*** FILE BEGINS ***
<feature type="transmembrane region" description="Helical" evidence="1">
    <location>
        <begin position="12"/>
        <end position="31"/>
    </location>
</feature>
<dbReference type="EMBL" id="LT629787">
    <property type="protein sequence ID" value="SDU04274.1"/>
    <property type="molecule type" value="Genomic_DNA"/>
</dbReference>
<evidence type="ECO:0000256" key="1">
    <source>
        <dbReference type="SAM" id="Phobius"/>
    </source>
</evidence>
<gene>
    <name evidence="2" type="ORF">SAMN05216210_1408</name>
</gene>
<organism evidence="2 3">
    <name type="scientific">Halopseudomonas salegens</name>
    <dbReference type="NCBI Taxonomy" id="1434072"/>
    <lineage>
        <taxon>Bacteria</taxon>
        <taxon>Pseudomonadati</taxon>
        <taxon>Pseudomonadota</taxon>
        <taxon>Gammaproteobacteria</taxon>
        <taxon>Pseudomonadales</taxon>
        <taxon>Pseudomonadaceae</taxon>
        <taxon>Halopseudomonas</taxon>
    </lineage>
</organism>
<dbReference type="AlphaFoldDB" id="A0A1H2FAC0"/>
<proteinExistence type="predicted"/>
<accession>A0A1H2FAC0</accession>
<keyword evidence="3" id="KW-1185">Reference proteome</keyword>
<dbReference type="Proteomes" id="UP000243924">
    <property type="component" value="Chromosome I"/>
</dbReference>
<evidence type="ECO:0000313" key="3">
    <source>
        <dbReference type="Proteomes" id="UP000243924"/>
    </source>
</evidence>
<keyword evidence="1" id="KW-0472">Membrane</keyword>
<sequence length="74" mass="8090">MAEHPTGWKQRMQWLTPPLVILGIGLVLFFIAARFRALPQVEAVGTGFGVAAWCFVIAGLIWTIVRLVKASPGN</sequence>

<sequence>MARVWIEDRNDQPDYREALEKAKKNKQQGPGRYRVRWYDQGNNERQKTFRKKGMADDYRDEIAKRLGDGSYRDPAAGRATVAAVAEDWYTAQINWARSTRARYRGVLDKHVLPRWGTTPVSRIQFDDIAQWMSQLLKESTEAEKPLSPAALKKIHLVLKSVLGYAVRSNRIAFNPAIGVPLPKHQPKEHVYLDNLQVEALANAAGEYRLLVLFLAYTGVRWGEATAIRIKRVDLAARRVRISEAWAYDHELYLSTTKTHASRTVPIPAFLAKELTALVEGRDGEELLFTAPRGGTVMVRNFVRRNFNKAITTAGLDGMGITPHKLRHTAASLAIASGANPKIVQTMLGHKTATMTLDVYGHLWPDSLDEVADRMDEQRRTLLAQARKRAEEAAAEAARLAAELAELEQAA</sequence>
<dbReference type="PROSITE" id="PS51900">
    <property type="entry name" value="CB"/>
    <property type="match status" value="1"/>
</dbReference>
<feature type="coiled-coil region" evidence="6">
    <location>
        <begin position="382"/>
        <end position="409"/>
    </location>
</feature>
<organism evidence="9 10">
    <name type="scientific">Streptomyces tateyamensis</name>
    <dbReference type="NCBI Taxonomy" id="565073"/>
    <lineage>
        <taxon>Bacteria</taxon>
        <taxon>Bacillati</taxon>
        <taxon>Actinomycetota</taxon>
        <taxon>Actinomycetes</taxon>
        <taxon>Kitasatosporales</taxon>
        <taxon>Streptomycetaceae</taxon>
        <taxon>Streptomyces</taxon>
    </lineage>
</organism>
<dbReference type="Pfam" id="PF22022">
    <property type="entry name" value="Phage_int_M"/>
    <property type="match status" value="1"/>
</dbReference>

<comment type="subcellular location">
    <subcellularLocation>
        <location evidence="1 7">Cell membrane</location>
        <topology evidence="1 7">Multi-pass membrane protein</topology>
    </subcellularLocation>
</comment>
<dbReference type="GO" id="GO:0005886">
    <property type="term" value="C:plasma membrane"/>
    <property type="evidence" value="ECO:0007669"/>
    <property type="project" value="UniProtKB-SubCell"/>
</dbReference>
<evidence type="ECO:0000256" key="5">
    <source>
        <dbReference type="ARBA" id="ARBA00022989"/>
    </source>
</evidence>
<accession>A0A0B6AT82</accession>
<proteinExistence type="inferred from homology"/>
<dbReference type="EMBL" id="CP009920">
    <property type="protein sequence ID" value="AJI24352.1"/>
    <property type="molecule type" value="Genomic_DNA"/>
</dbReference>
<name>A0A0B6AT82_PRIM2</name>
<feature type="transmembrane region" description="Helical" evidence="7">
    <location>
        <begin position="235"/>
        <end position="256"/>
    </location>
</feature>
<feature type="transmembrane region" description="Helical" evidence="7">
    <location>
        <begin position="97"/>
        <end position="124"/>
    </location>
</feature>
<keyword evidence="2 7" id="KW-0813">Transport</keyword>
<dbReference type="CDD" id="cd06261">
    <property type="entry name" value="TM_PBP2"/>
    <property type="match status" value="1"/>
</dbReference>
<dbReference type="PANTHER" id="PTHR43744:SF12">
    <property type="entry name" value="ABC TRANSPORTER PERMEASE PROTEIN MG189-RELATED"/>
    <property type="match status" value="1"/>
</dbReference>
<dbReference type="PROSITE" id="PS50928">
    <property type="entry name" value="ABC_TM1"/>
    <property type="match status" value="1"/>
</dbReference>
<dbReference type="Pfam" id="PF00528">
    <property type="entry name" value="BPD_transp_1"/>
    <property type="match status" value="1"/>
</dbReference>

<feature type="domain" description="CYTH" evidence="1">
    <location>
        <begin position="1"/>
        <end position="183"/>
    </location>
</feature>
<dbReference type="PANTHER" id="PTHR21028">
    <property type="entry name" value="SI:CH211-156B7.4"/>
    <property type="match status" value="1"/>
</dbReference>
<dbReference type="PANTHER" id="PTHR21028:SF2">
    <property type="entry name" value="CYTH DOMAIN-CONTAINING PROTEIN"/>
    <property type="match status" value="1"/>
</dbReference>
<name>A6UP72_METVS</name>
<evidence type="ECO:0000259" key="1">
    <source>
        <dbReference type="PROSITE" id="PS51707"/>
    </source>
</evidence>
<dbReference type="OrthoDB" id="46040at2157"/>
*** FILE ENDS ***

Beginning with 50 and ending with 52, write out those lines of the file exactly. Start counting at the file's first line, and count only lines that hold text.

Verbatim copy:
</dbReference>
<feature type="coiled-coil region" evidence="6">
    <location>